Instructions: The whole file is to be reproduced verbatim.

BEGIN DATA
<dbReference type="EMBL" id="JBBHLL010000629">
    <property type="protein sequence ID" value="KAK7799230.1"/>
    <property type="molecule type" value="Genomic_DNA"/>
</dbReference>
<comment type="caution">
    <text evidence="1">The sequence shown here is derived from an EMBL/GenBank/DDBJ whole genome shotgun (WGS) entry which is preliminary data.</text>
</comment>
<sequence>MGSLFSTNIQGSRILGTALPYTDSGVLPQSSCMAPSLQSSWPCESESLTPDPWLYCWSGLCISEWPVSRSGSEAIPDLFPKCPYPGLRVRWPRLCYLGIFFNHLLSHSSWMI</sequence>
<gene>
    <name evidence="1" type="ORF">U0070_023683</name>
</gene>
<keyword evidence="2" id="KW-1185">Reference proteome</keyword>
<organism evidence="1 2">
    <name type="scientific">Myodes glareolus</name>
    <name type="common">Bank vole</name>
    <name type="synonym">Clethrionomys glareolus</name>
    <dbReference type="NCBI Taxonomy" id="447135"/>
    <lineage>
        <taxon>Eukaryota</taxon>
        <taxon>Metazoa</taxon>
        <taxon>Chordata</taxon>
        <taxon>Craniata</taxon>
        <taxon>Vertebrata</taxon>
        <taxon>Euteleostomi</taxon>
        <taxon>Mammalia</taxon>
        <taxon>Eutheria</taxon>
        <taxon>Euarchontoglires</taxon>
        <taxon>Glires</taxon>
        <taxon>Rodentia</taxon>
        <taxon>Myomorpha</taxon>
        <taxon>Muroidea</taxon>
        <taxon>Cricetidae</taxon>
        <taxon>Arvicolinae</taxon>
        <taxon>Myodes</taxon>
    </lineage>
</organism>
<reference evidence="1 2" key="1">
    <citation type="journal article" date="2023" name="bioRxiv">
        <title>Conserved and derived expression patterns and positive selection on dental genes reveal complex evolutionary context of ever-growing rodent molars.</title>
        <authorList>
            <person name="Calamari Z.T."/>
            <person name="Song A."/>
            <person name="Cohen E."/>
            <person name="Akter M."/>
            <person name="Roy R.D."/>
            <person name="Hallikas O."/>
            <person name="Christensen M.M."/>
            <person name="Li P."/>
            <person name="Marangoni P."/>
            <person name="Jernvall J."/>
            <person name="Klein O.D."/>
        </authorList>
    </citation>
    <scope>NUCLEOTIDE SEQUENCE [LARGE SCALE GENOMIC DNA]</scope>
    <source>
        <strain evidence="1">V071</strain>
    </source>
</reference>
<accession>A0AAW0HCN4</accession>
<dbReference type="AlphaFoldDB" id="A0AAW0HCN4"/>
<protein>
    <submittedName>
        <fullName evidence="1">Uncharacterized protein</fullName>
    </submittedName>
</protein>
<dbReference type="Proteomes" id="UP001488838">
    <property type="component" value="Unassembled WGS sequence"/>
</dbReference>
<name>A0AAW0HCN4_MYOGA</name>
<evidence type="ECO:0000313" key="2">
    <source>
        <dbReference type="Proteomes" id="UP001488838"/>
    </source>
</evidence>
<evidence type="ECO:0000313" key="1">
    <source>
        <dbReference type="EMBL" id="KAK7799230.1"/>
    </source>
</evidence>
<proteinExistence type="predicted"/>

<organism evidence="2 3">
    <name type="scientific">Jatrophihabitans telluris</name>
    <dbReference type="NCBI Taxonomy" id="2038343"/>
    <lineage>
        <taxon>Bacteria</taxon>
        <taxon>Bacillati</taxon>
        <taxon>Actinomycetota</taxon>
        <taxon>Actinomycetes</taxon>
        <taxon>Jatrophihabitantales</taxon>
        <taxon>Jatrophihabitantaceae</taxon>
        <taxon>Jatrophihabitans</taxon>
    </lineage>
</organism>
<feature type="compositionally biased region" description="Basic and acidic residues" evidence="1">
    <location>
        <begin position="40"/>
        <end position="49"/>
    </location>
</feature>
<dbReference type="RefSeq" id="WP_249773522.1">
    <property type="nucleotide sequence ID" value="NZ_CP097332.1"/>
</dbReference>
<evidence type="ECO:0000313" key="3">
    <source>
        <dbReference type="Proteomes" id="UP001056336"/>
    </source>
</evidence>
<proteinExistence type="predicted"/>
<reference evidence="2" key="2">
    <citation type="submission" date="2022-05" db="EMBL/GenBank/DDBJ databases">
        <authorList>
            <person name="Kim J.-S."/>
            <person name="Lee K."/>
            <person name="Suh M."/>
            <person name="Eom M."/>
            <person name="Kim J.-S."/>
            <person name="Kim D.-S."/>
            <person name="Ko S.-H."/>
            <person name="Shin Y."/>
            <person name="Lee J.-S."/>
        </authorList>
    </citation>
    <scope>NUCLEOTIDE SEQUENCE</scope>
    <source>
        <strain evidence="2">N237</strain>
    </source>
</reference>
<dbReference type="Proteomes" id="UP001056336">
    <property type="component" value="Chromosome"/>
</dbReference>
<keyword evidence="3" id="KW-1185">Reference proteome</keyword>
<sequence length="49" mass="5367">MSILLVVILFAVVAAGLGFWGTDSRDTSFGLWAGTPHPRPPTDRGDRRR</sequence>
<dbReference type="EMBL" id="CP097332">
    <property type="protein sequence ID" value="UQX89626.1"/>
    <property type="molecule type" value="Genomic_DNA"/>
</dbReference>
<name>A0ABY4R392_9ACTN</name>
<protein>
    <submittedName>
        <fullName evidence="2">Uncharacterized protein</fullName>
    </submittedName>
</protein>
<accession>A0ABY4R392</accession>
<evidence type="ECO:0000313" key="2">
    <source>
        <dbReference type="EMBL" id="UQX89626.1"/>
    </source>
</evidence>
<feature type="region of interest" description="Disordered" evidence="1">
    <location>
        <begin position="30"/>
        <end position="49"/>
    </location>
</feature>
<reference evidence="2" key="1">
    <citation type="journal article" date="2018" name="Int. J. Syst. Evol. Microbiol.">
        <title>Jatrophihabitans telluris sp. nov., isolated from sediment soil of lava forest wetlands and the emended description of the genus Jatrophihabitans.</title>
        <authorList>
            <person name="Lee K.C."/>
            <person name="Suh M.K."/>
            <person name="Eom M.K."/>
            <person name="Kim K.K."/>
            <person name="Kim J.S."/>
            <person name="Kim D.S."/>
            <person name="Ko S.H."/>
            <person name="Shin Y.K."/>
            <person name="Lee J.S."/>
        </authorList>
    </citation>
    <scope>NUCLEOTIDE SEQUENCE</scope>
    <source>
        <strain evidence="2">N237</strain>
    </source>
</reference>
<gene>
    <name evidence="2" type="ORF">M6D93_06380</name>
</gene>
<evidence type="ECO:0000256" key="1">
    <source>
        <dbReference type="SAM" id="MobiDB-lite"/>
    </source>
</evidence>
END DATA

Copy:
<dbReference type="EMBL" id="JBBHLL010000629">
    <property type="protein sequence ID" value="KAK7799230.1"/>
    <property type="molecule type" value="Genomic_DNA"/>
</dbReference>
<comment type="caution">
    <text evidence="1">The sequence shown here is derived from an EMBL/GenBank/DDBJ whole genome shotgun (WGS) entry which is preliminary data.</text>
</comment>
<sequence>MGSLFSTNIQGSRILGTALPYTDSGVLPQSSCMAPSLQSSWPCESESLTPDPWLYCWSGLCISEWPVSRSGSEAIPDLFPKCPYPGLRVRWPRLCYLGIFFNHLLSHSSWMI</sequence>
<gene>
    <name evidence="1" type="ORF">U0070_023683</name>
</gene>
<keyword evidence="2" id="KW-1185">Reference proteome</keyword>
<organism evidence="1 2">
    <name type="scientific">Myodes glareolus</name>
    <name type="common">Bank vole</name>
    <name type="synonym">Clethrionomys glareolus</name>
    <dbReference type="NCBI Taxonomy" id="447135"/>
    <lineage>
        <taxon>Eukaryota</taxon>
        <taxon>Metazoa</taxon>
        <taxon>Chordata</taxon>
        <taxon>Craniata</taxon>
        <taxon>Vertebrata</taxon>
        <taxon>Euteleostomi</taxon>
        <taxon>Mammalia</taxon>
        <taxon>Eutheria</taxon>
        <taxon>Euarchontoglires</taxon>
        <taxon>Glires</taxon>
        <taxon>Rodentia</taxon>
        <taxon>Myomorpha</taxon>
        <taxon>Muroidea</taxon>
        <taxon>Cricetidae</taxon>
        <taxon>Arvicolinae</taxon>
        <taxon>Myodes</taxon>
    </lineage>
</organism>
<reference evidence="1 2" key="1">
    <citation type="journal article" date="2023" name="bioRxiv">
        <title>Conserved and derived expression patterns and positive selection on dental genes reveal complex evolutionary context of ever-growing rodent molars.</title>
        <authorList>
            <person name="Calamari Z.T."/>
            <person name="Song A."/>
            <person name="Cohen E."/>
            <person name="Akter M."/>
            <person name="Roy R.D."/>
            <person name="Hallikas O."/>
            <person name="Christensen M.M."/>
            <person name="Li P."/>
            <person name="Marangoni P."/>
            <person name="Jernvall J."/>
            <person name="Klein O.D."/>
        </authorList>
    </citation>
    <scope>NUCLEOTIDE SEQUENCE [LARGE SCALE GENOMIC DNA]</scope>
    <source>
        <strain evidence="1">V071</strain>
    </source>
</reference>
<accession>A0AAW0HCN4</accession>
<dbReference type="AlphaFoldDB" id="A0AAW0HCN4"/>
<protein>
    <submittedName>
        <fullName evidence="1">Uncharacterized protein</fullName>
    </submittedName>
</protein>
<dbReference type="Proteomes" id="UP001488838">
    <property type="component" value="Unassembled WGS sequence"/>
</dbReference>
<name>A0AAW0HCN4_MYOGA</name>
<evidence type="ECO:0000313" key="2">
    <source>
        <dbReference type="Proteomes" id="UP001488838"/>
    </source>
</evidence>
<evidence type="ECO:0000313" key="1">
    <source>
        <dbReference type="EMBL" id="KAK7799230.1"/>
    </source>
</evidence>
<proteinExistence type="predicted"/>

<organism evidence="2 3">
    <name type="scientific">Jatrophihabitans telluris</name>
    <dbReference type="NCBI Taxonomy" id="2038343"/>
    <lineage>
        <taxon>Bacteria</taxon>
        <taxon>Bacillati</taxon>
        <taxon>Actinomycetota</taxon>
        <taxon>Actinomycetes</taxon>
        <taxon>Jatrophihabitantales</taxon>
        <taxon>Jatrophihabitantaceae</taxon>
        <taxon>Jatrophihabitans</taxon>
    </lineage>
</organism>
<feature type="compositionally biased region" description="Basic and acidic residues" evidence="1">
    <location>
        <begin position="40"/>
        <end position="49"/>
    </location>
</feature>
<dbReference type="RefSeq" id="WP_249773522.1">
    <property type="nucleotide sequence ID" value="NZ_CP097332.1"/>
</dbReference>
<evidence type="ECO:0000313" key="3">
    <source>
        <dbReference type="Proteomes" id="UP001056336"/>
    </source>
</evidence>
<proteinExistence type="predicted"/>
<reference evidence="2" key="2">
    <citation type="submission" date="2022-05" db="EMBL/GenBank/DDBJ databases">
        <authorList>
            <person name="Kim J.-S."/>
            <person name="Lee K."/>
            <person name="Suh M."/>
            <person name="Eom M."/>
            <person name="Kim J.-S."/>
            <person name="Kim D.-S."/>
            <person name="Ko S.-H."/>
            <person name="Shin Y."/>
            <person name="Lee J.-S."/>
        </authorList>
    </citation>
    <scope>NUCLEOTIDE SEQUENCE</scope>
    <source>
        <strain evidence="2">N237</strain>
    </source>
</reference>
<dbReference type="Proteomes" id="UP001056336">
    <property type="component" value="Chromosome"/>
</dbReference>
<keyword evidence="3" id="KW-1185">Reference proteome</keyword>
<sequence length="49" mass="5367">MSILLVVILFAVVAAGLGFWGTDSRDTSFGLWAGTPHPRPPTDRGDRRR</sequence>
<dbReference type="EMBL" id="CP097332">
    <property type="protein sequence ID" value="UQX89626.1"/>
    <property type="molecule type" value="Genomic_DNA"/>
</dbReference>
<name>A0ABY4R392_9ACTN</name>
<protein>
    <submittedName>
        <fullName evidence="2">Uncharacterized protein</fullName>
    </submittedName>
</protein>
<accession>A0ABY4R392</accession>
<evidence type="ECO:0000313" key="2">
    <source>
        <dbReference type="EMBL" id="UQX89626.1"/>
    </source>
</evidence>
<feature type="region of interest" description="Disordered" evidence="1">
    <location>
        <begin position="30"/>
        <end position="49"/>
    </location>
</feature>
<reference evidence="2" key="1">
    <citation type="journal article" date="2018" name="Int. J. Syst. Evol. Microbiol.">
        <title>Jatrophihabitans telluris sp. nov., isolated from sediment soil of lava forest wetlands and the emended description of the genus Jatrophihabitans.</title>
        <authorList>
            <person name="Lee K.C."/>
            <person name="Suh M.K."/>
            <person name="Eom M.K."/>
            <person name="Kim K.K."/>
            <person name="Kim J.S."/>
            <person name="Kim D.S."/>
            <person name="Ko S.H."/>
            <person name="Shin Y.K."/>
            <person name="Lee J.S."/>
        </authorList>
    </citation>
    <scope>NUCLEOTIDE SEQUENCE</scope>
    <source>
        <strain evidence="2">N237</strain>
    </source>
</reference>
<gene>
    <name evidence="2" type="ORF">M6D93_06380</name>
</gene>
<evidence type="ECO:0000256" key="1">
    <source>
        <dbReference type="SAM" id="MobiDB-lite"/>
    </source>
</evidence>